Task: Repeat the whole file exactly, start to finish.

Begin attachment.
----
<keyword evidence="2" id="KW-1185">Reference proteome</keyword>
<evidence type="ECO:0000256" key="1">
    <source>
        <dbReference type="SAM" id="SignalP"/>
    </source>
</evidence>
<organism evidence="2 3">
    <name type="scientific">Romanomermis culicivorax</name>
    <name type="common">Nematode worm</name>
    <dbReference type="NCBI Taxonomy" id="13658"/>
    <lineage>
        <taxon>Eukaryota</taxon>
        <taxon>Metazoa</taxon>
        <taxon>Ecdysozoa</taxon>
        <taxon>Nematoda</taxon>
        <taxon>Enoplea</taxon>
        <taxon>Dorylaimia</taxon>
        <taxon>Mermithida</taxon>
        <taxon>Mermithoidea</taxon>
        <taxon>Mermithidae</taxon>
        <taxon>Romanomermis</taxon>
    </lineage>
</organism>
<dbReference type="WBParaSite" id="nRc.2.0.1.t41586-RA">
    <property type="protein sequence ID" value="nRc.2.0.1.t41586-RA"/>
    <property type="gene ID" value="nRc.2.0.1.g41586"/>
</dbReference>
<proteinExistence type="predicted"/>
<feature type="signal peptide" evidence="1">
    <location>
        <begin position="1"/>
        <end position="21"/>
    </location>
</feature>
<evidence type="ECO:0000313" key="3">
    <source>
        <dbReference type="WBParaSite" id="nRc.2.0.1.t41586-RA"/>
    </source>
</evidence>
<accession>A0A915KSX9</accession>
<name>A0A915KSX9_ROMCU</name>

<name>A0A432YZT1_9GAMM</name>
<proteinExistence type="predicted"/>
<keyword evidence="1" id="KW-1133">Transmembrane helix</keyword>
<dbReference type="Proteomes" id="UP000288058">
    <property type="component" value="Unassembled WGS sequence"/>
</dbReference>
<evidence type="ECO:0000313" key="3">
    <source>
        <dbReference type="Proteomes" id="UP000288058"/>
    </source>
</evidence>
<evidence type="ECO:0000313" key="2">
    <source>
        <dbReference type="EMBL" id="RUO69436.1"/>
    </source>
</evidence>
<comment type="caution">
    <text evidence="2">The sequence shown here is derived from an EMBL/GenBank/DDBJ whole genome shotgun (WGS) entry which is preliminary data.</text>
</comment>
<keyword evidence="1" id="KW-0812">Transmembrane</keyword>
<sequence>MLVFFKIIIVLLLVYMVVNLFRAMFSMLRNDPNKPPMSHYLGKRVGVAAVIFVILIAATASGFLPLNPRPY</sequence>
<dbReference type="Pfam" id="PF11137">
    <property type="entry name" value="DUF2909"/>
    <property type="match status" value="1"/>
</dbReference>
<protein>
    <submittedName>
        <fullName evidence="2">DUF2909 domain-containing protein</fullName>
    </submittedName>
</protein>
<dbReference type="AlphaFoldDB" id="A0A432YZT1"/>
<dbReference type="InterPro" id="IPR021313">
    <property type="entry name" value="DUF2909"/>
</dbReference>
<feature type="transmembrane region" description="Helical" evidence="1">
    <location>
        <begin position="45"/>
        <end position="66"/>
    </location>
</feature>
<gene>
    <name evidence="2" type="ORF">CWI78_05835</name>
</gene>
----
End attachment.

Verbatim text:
<keyword evidence="2" id="KW-1185">Reference proteome</keyword>
<evidence type="ECO:0000256" key="1">
    <source>
        <dbReference type="SAM" id="SignalP"/>
    </source>
</evidence>
<organism evidence="2 3">
    <name type="scientific">Romanomermis culicivorax</name>
    <name type="common">Nematode worm</name>
    <dbReference type="NCBI Taxonomy" id="13658"/>
    <lineage>
        <taxon>Eukaryota</taxon>
        <taxon>Metazoa</taxon>
        <taxon>Ecdysozoa</taxon>
        <taxon>Nematoda</taxon>
        <taxon>Enoplea</taxon>
        <taxon>Dorylaimia</taxon>
        <taxon>Mermithida</taxon>
        <taxon>Mermithoidea</taxon>
        <taxon>Mermithidae</taxon>
        <taxon>Romanomermis</taxon>
    </lineage>
</organism>
<dbReference type="WBParaSite" id="nRc.2.0.1.t41586-RA">
    <property type="protein sequence ID" value="nRc.2.0.1.t41586-RA"/>
    <property type="gene ID" value="nRc.2.0.1.g41586"/>
</dbReference>
<proteinExistence type="predicted"/>
<feature type="signal peptide" evidence="1">
    <location>
        <begin position="1"/>
        <end position="21"/>
    </location>
</feature>
<evidence type="ECO:0000313" key="3">
    <source>
        <dbReference type="WBParaSite" id="nRc.2.0.1.t41586-RA"/>
    </source>
</evidence>
<accession>A0A915KSX9</accession>
<name>A0A915KSX9_ROMCU</name>

<name>A0A432YZT1_9GAMM</name>
<proteinExistence type="predicted"/>
<keyword evidence="1" id="KW-1133">Transmembrane helix</keyword>
<dbReference type="Proteomes" id="UP000288058">
    <property type="component" value="Unassembled WGS sequence"/>
</dbReference>
<evidence type="ECO:0000313" key="3">
    <source>
        <dbReference type="Proteomes" id="UP000288058"/>
    </source>
</evidence>
<evidence type="ECO:0000313" key="2">
    <source>
        <dbReference type="EMBL" id="RUO69436.1"/>
    </source>
</evidence>
<comment type="caution">
    <text evidence="2">The sequence shown here is derived from an EMBL/GenBank/DDBJ whole genome shotgun (WGS) entry which is preliminary data.</text>
</comment>
<keyword evidence="1" id="KW-0812">Transmembrane</keyword>
<sequence>MLVFFKIIIVLLLVYMVVNLFRAMFSMLRNDPNKPPMSHYLGKRVGVAAVIFVILIAATASGFLPLNPRPY</sequence>
<dbReference type="Pfam" id="PF11137">
    <property type="entry name" value="DUF2909"/>
    <property type="match status" value="1"/>
</dbReference>
<protein>
    <submittedName>
        <fullName evidence="2">DUF2909 domain-containing protein</fullName>
    </submittedName>
</protein>
<dbReference type="AlphaFoldDB" id="A0A432YZT1"/>
<dbReference type="InterPro" id="IPR021313">
    <property type="entry name" value="DUF2909"/>
</dbReference>
<feature type="transmembrane region" description="Helical" evidence="1">
    <location>
        <begin position="45"/>
        <end position="66"/>
    </location>
</feature>
<gene>
    <name evidence="2" type="ORF">CWI78_05835</name>
</gene>